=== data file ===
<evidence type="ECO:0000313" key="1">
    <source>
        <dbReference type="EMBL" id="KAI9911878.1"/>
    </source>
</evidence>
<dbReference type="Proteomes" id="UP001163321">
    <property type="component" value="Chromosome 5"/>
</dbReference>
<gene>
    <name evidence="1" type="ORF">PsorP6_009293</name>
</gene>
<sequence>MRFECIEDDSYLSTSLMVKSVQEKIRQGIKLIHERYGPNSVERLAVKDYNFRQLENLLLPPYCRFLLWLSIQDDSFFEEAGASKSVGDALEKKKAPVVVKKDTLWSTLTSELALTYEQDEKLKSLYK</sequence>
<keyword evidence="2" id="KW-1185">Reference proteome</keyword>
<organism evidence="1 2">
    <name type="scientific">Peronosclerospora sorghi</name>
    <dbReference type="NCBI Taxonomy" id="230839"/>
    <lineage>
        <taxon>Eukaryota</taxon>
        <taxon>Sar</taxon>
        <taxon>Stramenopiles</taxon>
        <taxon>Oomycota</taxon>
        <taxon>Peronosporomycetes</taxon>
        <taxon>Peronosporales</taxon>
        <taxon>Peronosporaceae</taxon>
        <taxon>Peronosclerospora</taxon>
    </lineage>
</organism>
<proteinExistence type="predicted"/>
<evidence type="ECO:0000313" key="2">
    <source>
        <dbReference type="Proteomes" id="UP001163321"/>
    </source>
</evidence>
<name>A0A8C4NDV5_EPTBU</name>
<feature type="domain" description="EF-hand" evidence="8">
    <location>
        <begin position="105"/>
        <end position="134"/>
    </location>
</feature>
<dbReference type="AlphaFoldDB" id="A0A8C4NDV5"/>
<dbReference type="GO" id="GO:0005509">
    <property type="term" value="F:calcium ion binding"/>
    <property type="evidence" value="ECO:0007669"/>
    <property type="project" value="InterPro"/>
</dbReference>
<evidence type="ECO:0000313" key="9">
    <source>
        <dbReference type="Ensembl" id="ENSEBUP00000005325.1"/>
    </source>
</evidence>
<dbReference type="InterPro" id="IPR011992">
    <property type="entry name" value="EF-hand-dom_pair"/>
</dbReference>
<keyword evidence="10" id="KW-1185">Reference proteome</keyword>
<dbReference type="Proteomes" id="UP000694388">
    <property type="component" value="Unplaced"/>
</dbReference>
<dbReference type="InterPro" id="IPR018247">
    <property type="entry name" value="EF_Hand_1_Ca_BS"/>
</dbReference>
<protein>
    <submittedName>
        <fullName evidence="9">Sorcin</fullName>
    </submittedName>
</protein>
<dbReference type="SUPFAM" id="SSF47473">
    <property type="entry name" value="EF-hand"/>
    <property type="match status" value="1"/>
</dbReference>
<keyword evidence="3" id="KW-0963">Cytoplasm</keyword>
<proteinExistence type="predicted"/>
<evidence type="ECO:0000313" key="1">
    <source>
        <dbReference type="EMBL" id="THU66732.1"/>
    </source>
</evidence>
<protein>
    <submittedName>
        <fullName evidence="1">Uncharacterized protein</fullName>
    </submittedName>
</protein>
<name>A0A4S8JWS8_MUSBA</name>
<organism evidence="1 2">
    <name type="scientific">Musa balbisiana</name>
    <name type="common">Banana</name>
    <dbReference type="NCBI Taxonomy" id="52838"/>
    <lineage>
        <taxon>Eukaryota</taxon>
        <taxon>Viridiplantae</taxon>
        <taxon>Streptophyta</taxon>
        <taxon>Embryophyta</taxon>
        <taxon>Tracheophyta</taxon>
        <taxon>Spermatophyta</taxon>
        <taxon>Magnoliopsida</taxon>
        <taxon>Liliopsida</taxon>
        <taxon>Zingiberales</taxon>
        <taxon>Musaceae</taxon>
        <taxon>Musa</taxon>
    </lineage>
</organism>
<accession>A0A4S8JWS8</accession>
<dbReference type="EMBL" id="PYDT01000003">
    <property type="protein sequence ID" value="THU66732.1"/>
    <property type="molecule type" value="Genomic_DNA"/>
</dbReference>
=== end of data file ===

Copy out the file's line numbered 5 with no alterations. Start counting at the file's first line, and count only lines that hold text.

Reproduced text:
</evidence>